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The Story of Pat and Lolly Vegas

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Published on Nov 28, 2012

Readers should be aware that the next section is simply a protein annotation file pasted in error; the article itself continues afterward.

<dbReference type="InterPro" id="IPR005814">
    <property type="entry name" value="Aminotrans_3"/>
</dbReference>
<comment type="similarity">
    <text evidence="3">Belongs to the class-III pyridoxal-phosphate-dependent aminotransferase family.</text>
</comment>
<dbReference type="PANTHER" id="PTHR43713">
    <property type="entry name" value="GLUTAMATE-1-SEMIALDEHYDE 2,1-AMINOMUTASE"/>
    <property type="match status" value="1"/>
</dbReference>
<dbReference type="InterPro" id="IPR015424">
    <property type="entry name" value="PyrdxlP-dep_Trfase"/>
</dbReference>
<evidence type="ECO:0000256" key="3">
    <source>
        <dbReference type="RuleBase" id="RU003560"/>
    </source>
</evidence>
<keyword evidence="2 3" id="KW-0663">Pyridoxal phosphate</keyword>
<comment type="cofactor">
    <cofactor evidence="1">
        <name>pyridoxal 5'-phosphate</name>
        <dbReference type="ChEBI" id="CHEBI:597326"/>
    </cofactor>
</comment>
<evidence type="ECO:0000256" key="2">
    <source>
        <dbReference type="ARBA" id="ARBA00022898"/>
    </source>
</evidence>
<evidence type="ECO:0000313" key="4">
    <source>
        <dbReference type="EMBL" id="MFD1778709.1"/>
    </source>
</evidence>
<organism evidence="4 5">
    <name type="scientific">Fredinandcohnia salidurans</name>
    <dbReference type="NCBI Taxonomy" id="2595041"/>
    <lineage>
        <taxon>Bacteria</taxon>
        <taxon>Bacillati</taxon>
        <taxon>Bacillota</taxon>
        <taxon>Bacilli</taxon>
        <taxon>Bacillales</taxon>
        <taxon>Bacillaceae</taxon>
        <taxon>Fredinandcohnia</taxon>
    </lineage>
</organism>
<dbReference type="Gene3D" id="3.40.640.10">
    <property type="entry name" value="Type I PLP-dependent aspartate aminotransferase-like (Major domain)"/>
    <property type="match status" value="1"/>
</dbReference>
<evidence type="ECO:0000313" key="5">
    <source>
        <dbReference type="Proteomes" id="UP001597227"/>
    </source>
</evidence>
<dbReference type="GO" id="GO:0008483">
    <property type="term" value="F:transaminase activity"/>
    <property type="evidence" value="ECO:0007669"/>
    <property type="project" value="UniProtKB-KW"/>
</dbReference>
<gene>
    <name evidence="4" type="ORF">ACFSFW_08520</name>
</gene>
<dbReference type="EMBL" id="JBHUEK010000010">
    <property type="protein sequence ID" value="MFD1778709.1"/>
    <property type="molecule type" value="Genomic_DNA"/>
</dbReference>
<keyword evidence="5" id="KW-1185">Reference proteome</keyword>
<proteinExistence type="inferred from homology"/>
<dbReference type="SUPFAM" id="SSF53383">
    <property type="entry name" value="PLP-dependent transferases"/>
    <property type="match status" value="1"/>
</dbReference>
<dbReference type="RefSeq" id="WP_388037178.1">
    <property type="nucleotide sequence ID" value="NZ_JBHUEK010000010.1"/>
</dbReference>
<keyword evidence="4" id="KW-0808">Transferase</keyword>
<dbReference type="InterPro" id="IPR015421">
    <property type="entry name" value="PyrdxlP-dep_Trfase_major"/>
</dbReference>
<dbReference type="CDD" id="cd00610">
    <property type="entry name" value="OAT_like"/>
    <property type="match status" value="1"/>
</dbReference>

Brothers Pat and Lolly Vasquez were born in Fresno, California. Boasting Yaqui, Shoshone, and Mexican blood, the duo reputedly worked in cotton fields and apricot orchards in the migrant camps surrounding Fresno. Developing as musicians at an early age, the brothers played with Canadian jazz pianist Oscar Peterson at the Monterey Jazz and Pop Festival before relocating to Los Angeles in 1963. Calling themselves the Avantis, the brothers attempted to cash in on the surf craze popularized by Jan and Dean and the Beach Boys, with such songs as "Gypsy Surfer" and "Wax 'em Down" on the Chancellor label, and "The Phantom Surfer" on the Regency label. The Avantis featured future Beach Boy drummer Mike Kowalski, and their recordings earned them an opening slot on a Beach Boys' tour. The Vasquez brothers also recorded the singles "Let's Go" as the Routers, "Surf Stomp" and "Batman" as the Mar-kets, and "Hotrodders' Choice," "Dawn Patrol," "Double A Fueller," and "Satan's Chariot" as the Deuce Coupes. The 1963 Deuce Coupes' sessions featured impressive session help from Glen Campbell, David Gates, and Leon Russell. In 1964 the Vasquez brothers recorded as the Sharks, releasing the singles "Big Surf" and "Robot Walk." By the time they had made a musical appearance in the film "It's a Bikini World" in 1965, they had changed their last name to Vegas. They also became members of the Shindigs, the house band on the hit television program Shindig, where they performed weekly with band members Leon Russell and Delaney Bramlett. During this period they also performed session work with pop duo Sonny and Cher, and provided instrumental support to Elvis Presley on the soundtrack to the film Kissin' Cousins. The brothers also managed a residency at the Los Angeles venue Haunted House, which prompted the release of their first full-length album, Pat and Lolly Vegas at the Haunted House, produced by Leon Russell and Snuff Garrett. They became soughtafter session musicians and song writers following their studio work on Dobie Gray's hit single "In Crowd" and the 1967 P.J. Proby single "Nicky Hoeky," which was also recorded by Bobbie Gentry and Duane Eddy. The Vegas brothers met guitarist Tony Bellamy, collaborated on Jim Ford album Harlan County, 1968; trio hired drummer Pete DePoe and signed band Redbone to Epic Records, 1969; released debut and second album, Redbone and Potlatch, 1970; released third album, Message from aDrum, featuring hit single "Witch Queen of New Orleans," 1972; Arturo Perez replaced drummer DePoe, 1972; Butch Rillera replaced Perez, 1973; released Wovoka, featuring single "Come and Get Your Love," 1973; released final studio album for CBS/Epic, Beaded Drums through Turquoise Eyes, 1974; released RCA debut, Cycles, 1977; group appeared as presenters at Native American Music Awards, 1998. Redbone was inducted into the Native American Music Association Hall of Fame in 2008.

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